In 1980, the hit movie Urban Cowboy popularized western-style entertainment and honky-tonk bars. The movie, starring John Travolta, was set in the gigantic Gilley's Club outside Houston, Texas. There, patrons could dance to country music and compete on bull-riding machines. Ft. Worth, some 400 kilometers north, caught the western fever and created a similar club in 1981. Instead of man-operated steel bulls, however, owner Billy Bob brought in live animals and professional bull riders. The Houston-area club closed down after a 1989 fire, but Billy Bob's went on to become a revered institution in Ft. Worth, and arguably the world's largest country-and-western club.
Eight seconds is all it takes, but it is eight seconds of riding almost a ton of fight and fury. In the rodeo world, a rider must stay on a bucking and twisting bull for at least eight seconds in order to qualify.
"You've got spurs on your boots and your hand in the bull rope and you just try to hang on with your hand and your legs and you try to stay in the middle of the bull," says Billy Bob, "If you get on one side or the other, you'll fall off." And sooner or later, you will fall off.
Cory Turnbow, from nearby Cleburne, Texas, says bull riding is not exactly a fair sport - the bull always wins. But if you can stay on its back for the required time, you feel victorious. "I feel great 'cause I rode the bull and I got off of him without hurting anything," he says, "So I feel great."
For Cory Turnbow, this victory also means he can go back to rodeos and bull riding competitions which he missed for the past year after he got hurt in a bad fall. But is there a good fall from a mad bull? Mr. Turnbow says no, but there are ways to avoid serious injuries.
"The main thing," he observes, "is you try to land on your hands and knees and that way 'cause if you are falling from straight up in the air, if you landed on your feet, you could break a leg or break an ankle. [For] me it's better off I land on my head cause that's the hardest part of my body and it saves your ankles and your wrists. And your neck is the only thing that's sore the next morning."
Over the past two decades, more than 25,000 bulls have bucked in Billy Bob's indoor arena. Mechanical bulls are human-operated and their movements can be adjusted, but live bulls are rough and unpredictable. The club's co-owner and marketing director, Pam Minick, a former Miss Rodeo America, says only professionals are permitted to compete here.
"It's not like somebody comes and has a few beers and says 'I want to try it'. These are actually professional athletes," she said, "A lot of them you'll see in the world standings. In fact, the guy that won last week was from Australia. We've had several bull riders from Brazil, and a lot of them, of course, from Texas and Oklahoma."
It is not only bull riding that attracts people to Billy Bob's. The famous Texas club has three dozen bars, a large restaurant, two concert stages, two dance floors, a gift shop, a dozen pool tables and, of course, the bull riding arena. It gets 500,000 visitors each year, about five percent of them international. Pam Minick says the club can hold up to 6,000 people at a time.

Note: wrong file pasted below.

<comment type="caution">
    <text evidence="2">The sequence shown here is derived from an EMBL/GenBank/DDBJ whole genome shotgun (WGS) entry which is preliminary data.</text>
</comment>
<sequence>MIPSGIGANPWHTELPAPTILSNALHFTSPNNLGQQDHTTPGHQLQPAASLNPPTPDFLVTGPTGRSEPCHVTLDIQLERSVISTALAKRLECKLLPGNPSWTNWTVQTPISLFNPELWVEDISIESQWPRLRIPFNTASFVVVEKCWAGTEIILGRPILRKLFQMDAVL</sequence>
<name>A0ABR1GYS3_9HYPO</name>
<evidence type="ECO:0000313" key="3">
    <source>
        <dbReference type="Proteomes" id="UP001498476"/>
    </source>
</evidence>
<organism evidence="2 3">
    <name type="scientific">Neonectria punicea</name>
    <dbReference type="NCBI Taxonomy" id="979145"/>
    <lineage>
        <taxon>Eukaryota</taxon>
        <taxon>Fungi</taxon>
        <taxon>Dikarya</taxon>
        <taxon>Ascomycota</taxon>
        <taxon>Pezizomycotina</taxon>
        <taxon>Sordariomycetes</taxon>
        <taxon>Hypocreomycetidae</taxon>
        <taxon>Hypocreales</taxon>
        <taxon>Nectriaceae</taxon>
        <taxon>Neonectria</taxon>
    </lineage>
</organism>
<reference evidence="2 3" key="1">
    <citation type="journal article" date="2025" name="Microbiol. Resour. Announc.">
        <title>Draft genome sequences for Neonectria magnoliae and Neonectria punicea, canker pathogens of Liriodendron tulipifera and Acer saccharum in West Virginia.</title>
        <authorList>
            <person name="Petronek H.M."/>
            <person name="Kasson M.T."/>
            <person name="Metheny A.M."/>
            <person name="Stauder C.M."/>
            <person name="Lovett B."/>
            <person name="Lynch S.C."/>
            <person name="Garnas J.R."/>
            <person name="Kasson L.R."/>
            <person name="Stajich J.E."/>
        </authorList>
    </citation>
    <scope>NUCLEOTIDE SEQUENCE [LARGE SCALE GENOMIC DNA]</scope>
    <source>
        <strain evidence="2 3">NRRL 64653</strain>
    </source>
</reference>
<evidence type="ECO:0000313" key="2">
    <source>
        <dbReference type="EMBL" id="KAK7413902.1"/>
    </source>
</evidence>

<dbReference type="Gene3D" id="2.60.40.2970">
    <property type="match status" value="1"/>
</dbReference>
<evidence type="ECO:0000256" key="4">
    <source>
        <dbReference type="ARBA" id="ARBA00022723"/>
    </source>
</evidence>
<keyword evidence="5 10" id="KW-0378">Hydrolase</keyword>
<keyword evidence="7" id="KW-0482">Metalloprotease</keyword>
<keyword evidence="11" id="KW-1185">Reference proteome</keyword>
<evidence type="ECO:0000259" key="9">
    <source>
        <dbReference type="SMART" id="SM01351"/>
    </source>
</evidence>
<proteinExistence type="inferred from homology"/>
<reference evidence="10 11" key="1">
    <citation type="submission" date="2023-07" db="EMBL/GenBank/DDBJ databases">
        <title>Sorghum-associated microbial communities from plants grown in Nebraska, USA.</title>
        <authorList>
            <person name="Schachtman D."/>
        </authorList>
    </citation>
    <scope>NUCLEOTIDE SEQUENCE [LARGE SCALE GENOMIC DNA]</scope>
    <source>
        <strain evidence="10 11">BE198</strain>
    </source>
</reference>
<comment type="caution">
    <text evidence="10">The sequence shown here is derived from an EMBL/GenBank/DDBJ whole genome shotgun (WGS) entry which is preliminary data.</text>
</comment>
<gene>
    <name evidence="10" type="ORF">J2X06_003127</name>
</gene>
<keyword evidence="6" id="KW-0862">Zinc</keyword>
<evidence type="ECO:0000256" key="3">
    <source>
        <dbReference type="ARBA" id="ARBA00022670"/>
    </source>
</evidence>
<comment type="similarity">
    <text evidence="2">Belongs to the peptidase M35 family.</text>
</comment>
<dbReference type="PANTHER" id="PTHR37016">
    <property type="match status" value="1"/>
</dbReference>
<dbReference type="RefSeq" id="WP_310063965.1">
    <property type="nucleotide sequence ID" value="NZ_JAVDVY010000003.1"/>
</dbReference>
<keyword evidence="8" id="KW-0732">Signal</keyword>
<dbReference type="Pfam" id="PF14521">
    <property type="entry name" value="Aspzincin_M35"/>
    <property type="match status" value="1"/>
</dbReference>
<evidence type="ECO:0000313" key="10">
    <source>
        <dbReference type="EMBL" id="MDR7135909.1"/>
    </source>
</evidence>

"We call Billy Bob's the world's largest honky-tonk," she laughed, "and you may say, what is a honky-tonk? Well, it is a nightclub, it's an entertainment center, it's country music and it's the only club that we know of in the world that's actually got bull riding right inside - so you could literally be eating dinner, watching bull-riding and a concert within five minutes of each other."
Many people come to Billy Bob's to dance western-style under the glow of a mirrored saddle - the Texas version of a disco ball. Pam Minick says cowboys and city folks alike flock here to sip a cold brew as they listen to country music stars.
"One night when we had Hank Williams, Jr., in concert, we sold 16,000 bottles of beer. Now that does not include mixed drinks or draft beer. Last week, when Willie Nelson was in concert, we sold $67,000 worth of beverages. That included non-alcoholic and alcoholic beverages as well, but that's a lot of beverages."
The world's largest honky-tonk is located outside downtown Ft. Worth, in the historic Stockyards area. It was built in 1910 as an open-air cattle barn, and during World War II it was an airplane factory. For a while it housed a department store so large, the stock boys used roller skates to get around. "[The club] slopes from the top end down to the stage area. And that was because when it was a cattle barn, they could just take a big old fire hose and hose out all the manure from the cows, but now it makes an excellent elevation for concert seating," Ms. Minick noted.
Billy Bob's Texas has won five "Club of the Year" awards from the Academy of Country Music and the "Country Music Venue of the Year" award in 1997. Its Celebrity Wall contains hand impressions of some of the biggest names in country music, including Willie Nelson, Garth Brooks and Loretta Lynn. The mirrored saddle above the main dance floor was used in the movie "Rhinestone" with Dolly Parton and Sylvester Stallone. The club also has been featured in many television shows. Billy Bob's is a honky-tonk, but it is also a Texas landmark.